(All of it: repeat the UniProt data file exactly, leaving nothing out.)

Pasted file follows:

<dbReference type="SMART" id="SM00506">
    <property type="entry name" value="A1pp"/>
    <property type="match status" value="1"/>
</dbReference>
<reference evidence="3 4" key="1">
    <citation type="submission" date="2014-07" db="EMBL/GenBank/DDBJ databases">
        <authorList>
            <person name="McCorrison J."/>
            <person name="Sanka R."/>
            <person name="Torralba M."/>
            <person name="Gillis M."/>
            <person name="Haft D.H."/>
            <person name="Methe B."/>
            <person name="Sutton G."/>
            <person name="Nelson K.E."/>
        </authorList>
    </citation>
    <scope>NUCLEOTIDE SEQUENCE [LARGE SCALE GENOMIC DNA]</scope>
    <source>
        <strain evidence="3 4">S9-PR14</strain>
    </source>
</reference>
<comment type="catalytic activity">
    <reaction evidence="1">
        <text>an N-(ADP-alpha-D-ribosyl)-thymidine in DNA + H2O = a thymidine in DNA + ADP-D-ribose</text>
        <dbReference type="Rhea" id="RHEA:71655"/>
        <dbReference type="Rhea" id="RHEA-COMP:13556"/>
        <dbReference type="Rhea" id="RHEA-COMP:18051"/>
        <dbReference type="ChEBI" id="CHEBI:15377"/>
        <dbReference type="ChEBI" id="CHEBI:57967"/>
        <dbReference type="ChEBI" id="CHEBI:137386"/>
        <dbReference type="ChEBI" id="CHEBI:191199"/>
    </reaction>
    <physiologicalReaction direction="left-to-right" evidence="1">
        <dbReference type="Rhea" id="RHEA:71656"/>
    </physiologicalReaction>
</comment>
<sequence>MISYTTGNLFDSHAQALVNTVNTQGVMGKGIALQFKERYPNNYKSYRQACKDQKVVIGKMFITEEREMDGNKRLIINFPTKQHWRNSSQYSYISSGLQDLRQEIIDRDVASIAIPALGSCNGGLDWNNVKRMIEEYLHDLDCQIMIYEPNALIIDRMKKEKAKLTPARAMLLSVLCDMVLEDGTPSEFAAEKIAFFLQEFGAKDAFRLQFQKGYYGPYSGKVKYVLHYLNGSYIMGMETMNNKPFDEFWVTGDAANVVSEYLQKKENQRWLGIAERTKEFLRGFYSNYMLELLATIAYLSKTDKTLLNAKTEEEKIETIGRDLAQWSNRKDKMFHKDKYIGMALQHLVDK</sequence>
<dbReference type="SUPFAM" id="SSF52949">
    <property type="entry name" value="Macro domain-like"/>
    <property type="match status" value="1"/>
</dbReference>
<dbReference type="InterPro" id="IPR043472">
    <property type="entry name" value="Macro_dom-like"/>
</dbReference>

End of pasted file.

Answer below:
<dbReference type="SMART" id="SM00506">
    <property type="entry name" value="A1pp"/>
    <property type="match status" value="1"/>
</dbReference>
<reference evidence="3 4" key="1">
    <citation type="submission" date="2014-07" db="EMBL/GenBank/DDBJ databases">
        <authorList>
            <person name="McCorrison J."/>
            <person name="Sanka R."/>
            <person name="Torralba M."/>
            <person name="Gillis M."/>
            <person name="Haft D.H."/>
            <person name="Methe B."/>
            <person name="Sutton G."/>
            <person name="Nelson K.E."/>
        </authorList>
    </citation>
    <scope>NUCLEOTIDE SEQUENCE [LARGE SCALE GENOMIC DNA]</scope>
    <source>
        <strain evidence="3 4">S9-PR14</strain>
    </source>
</reference>
<comment type="catalytic activity">
    <reaction evidence="1">
        <text>an N-(ADP-alpha-D-ribosyl)-thymidine in DNA + H2O = a thymidine in DNA + ADP-D-ribose</text>
        <dbReference type="Rhea" id="RHEA:71655"/>
        <dbReference type="Rhea" id="RHEA-COMP:13556"/>
        <dbReference type="Rhea" id="RHEA-COMP:18051"/>
        <dbReference type="ChEBI" id="CHEBI:15377"/>
        <dbReference type="ChEBI" id="CHEBI:57967"/>
        <dbReference type="ChEBI" id="CHEBI:137386"/>
        <dbReference type="ChEBI" id="CHEBI:191199"/>
    </reaction>
    <physiologicalReaction direction="left-to-right" evidence="1">
        <dbReference type="Rhea" id="RHEA:71656"/>
    </physiologicalReaction>
</comment>
<sequence>MISYTTGNLFDSHAQALVNTVNTQGVMGKGIALQFKERYPNNYKSYRQACKDQKVVIGKMFITEEREMDGNKRLIINFPTKQHWRNSSQYSYISSGLQDLRQEIIDRDVASIAIPALGSCNGGLDWNNVKRMIEEYLHDLDCQIMIYEPNALIIDRMKKEKAKLTPARAMLLSVLCDMVLEDGTPSEFAAEKIAFFLQEFGAKDAFRLQFQKGYYGPYSGKVKYVLHYLNGSYIMGMETMNNKPFDEFWVTGDAANVVSEYLQKKENQRWLGIAERTKEFLRGFYSNYMLELLATIAYLSKTDKTLLNAKTEEEKIETIGRDLAQWSNRKDKMFHKDKYIGMALQHLVDK</sequence>
<dbReference type="SUPFAM" id="SSF52949">
    <property type="entry name" value="Macro domain-like"/>
    <property type="match status" value="1"/>
</dbReference>
<dbReference type="InterPro" id="IPR043472">
    <property type="entry name" value="Macro_dom-like"/>
</dbReference>